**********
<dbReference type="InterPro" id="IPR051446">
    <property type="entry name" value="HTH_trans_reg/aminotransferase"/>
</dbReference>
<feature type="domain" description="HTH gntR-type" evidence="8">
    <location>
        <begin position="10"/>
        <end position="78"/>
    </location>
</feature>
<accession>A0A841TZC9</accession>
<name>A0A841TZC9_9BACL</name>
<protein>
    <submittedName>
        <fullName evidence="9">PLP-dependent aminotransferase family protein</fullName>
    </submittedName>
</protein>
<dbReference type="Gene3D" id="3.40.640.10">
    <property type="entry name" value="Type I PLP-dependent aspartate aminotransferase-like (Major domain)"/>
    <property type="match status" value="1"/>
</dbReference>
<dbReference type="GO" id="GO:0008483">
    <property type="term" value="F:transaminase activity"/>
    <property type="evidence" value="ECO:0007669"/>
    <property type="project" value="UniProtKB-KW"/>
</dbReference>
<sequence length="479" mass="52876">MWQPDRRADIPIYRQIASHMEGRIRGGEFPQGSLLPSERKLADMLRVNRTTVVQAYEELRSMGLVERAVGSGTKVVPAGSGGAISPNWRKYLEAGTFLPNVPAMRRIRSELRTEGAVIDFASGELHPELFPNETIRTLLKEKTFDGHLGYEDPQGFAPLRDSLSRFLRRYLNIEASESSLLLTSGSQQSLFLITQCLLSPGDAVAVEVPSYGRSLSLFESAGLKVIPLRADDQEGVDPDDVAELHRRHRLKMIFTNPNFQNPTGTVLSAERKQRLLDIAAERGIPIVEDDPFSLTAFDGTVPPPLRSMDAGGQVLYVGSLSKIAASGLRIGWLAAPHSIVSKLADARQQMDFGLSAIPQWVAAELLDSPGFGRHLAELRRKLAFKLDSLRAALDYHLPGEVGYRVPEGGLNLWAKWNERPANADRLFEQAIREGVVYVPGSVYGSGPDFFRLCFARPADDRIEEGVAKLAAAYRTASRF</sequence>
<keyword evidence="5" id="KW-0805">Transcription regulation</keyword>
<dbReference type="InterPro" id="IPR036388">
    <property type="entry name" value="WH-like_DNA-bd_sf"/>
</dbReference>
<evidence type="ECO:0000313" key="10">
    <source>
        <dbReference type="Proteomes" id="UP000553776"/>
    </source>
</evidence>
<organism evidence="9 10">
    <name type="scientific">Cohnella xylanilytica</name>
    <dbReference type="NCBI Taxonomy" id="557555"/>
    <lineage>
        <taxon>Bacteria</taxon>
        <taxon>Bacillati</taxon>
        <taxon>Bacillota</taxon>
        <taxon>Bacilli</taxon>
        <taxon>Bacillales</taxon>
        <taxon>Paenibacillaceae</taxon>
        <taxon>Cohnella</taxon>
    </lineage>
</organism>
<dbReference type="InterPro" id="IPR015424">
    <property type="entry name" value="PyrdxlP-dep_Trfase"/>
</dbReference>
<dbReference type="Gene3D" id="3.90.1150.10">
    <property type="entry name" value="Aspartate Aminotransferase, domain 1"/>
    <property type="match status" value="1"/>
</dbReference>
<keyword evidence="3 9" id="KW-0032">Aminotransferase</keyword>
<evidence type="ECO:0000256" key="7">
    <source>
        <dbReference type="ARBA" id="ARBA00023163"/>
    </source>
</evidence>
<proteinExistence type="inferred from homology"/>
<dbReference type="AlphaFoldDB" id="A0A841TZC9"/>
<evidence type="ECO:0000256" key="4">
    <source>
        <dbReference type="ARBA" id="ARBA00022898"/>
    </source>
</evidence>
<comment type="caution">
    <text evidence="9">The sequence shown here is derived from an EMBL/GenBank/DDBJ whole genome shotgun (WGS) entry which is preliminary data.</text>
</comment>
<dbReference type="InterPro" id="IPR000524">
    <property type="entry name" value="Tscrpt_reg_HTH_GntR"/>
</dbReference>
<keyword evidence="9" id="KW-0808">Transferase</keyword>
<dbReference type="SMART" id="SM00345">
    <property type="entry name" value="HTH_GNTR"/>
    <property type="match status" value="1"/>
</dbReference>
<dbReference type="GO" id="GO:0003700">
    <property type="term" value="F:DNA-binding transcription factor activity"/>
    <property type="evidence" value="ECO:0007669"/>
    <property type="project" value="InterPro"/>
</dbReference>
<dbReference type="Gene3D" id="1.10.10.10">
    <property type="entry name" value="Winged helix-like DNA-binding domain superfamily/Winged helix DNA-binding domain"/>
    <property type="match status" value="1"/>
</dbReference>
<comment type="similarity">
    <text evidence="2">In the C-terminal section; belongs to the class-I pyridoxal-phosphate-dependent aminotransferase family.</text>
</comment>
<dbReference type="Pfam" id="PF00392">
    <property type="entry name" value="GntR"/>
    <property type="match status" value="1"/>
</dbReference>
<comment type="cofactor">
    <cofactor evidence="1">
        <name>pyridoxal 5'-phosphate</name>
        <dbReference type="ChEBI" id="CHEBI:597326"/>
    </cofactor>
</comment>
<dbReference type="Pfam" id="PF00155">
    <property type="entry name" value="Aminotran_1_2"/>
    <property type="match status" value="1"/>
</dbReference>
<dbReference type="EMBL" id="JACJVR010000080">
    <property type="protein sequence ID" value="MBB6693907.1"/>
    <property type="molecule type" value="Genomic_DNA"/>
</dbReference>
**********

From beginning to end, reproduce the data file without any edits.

<dbReference type="InterPro" id="IPR051446">
    <property type="entry name" value="HTH_trans_reg/aminotransferase"/>
</dbReference>
<feature type="domain" description="HTH gntR-type" evidence="8">
    <location>
        <begin position="10"/>
        <end position="78"/>
    </location>
</feature>
<accession>A0A841TZC9</accession>
<name>A0A841TZC9_9BACL</name>
<protein>
    <submittedName>
        <fullName evidence="9">PLP-dependent aminotransferase family protein</fullName>
    </submittedName>
</protein>
<dbReference type="Gene3D" id="3.40.640.10">
    <property type="entry name" value="Type I PLP-dependent aspartate aminotransferase-like (Major domain)"/>
    <property type="match status" value="1"/>
</dbReference>
<dbReference type="GO" id="GO:0008483">
    <property type="term" value="F:transaminase activity"/>
    <property type="evidence" value="ECO:0007669"/>
    <property type="project" value="UniProtKB-KW"/>
</dbReference>
<sequence length="479" mass="52876">MWQPDRRADIPIYRQIASHMEGRIRGGEFPQGSLLPSERKLADMLRVNRTTVVQAYEELRSMGLVERAVGSGTKVVPAGSGGAISPNWRKYLEAGTFLPNVPAMRRIRSELRTEGAVIDFASGELHPELFPNETIRTLLKEKTFDGHLGYEDPQGFAPLRDSLSRFLRRYLNIEASESSLLLTSGSQQSLFLITQCLLSPGDAVAVEVPSYGRSLSLFESAGLKVIPLRADDQEGVDPDDVAELHRRHRLKMIFTNPNFQNPTGTVLSAERKQRLLDIAAERGIPIVEDDPFSLTAFDGTVPPPLRSMDAGGQVLYVGSLSKIAASGLRIGWLAAPHSIVSKLADARQQMDFGLSAIPQWVAAELLDSPGFGRHLAELRRKLAFKLDSLRAALDYHLPGEVGYRVPEGGLNLWAKWNERPANADRLFEQAIREGVVYVPGSVYGSGPDFFRLCFARPADDRIEEGVAKLAAAYRTASRF</sequence>
<keyword evidence="5" id="KW-0805">Transcription regulation</keyword>
<dbReference type="InterPro" id="IPR036388">
    <property type="entry name" value="WH-like_DNA-bd_sf"/>
</dbReference>
<evidence type="ECO:0000313" key="10">
    <source>
        <dbReference type="Proteomes" id="UP000553776"/>
    </source>
</evidence>
<organism evidence="9 10">
    <name type="scientific">Cohnella xylanilytica</name>
    <dbReference type="NCBI Taxonomy" id="557555"/>
    <lineage>
        <taxon>Bacteria</taxon>
        <taxon>Bacillati</taxon>
        <taxon>Bacillota</taxon>
        <taxon>Bacilli</taxon>
        <taxon>Bacillales</taxon>
        <taxon>Paenibacillaceae</taxon>
        <taxon>Cohnella</taxon>
    </lineage>
</organism>
<dbReference type="InterPro" id="IPR015424">
    <property type="entry name" value="PyrdxlP-dep_Trfase"/>
</dbReference>
<dbReference type="Gene3D" id="3.90.1150.10">
    <property type="entry name" value="Aspartate Aminotransferase, domain 1"/>
    <property type="match status" value="1"/>
</dbReference>
<keyword evidence="3 9" id="KW-0032">Aminotransferase</keyword>
<evidence type="ECO:0000256" key="7">
    <source>
        <dbReference type="ARBA" id="ARBA00023163"/>
    </source>
</evidence>
<proteinExistence type="inferred from homology"/>
<dbReference type="AlphaFoldDB" id="A0A841TZC9"/>
<evidence type="ECO:0000256" key="4">
    <source>
        <dbReference type="ARBA" id="ARBA00022898"/>
    </source>
</evidence>
<comment type="caution">
    <text evidence="9">The sequence shown here is derived from an EMBL/GenBank/DDBJ whole genome shotgun (WGS) entry which is preliminary data.</text>
</comment>
<dbReference type="InterPro" id="IPR000524">
    <property type="entry name" value="Tscrpt_reg_HTH_GntR"/>
</dbReference>
<keyword evidence="9" id="KW-0808">Transferase</keyword>
<dbReference type="SMART" id="SM00345">
    <property type="entry name" value="HTH_GNTR"/>
    <property type="match status" value="1"/>
</dbReference>
<dbReference type="GO" id="GO:0003700">
    <property type="term" value="F:DNA-binding transcription factor activity"/>
    <property type="evidence" value="ECO:0007669"/>
    <property type="project" value="InterPro"/>
</dbReference>
<dbReference type="Gene3D" id="1.10.10.10">
    <property type="entry name" value="Winged helix-like DNA-binding domain superfamily/Winged helix DNA-binding domain"/>
    <property type="match status" value="1"/>
</dbReference>
<comment type="similarity">
    <text evidence="2">In the C-terminal section; belongs to the class-I pyridoxal-phosphate-dependent aminotransferase family.</text>
</comment>
<dbReference type="Pfam" id="PF00392">
    <property type="entry name" value="GntR"/>
    <property type="match status" value="1"/>
</dbReference>
<comment type="cofactor">
    <cofactor evidence="1">
        <name>pyridoxal 5'-phosphate</name>
        <dbReference type="ChEBI" id="CHEBI:597326"/>
    </cofactor>
</comment>
<dbReference type="Pfam" id="PF00155">
    <property type="entry name" value="Aminotran_1_2"/>
    <property type="match status" value="1"/>
</dbReference>
<dbReference type="EMBL" id="JACJVR010000080">
    <property type="protein sequence ID" value="MBB6693907.1"/>
    <property type="molecule type" value="Genomic_DNA"/>
</dbReference>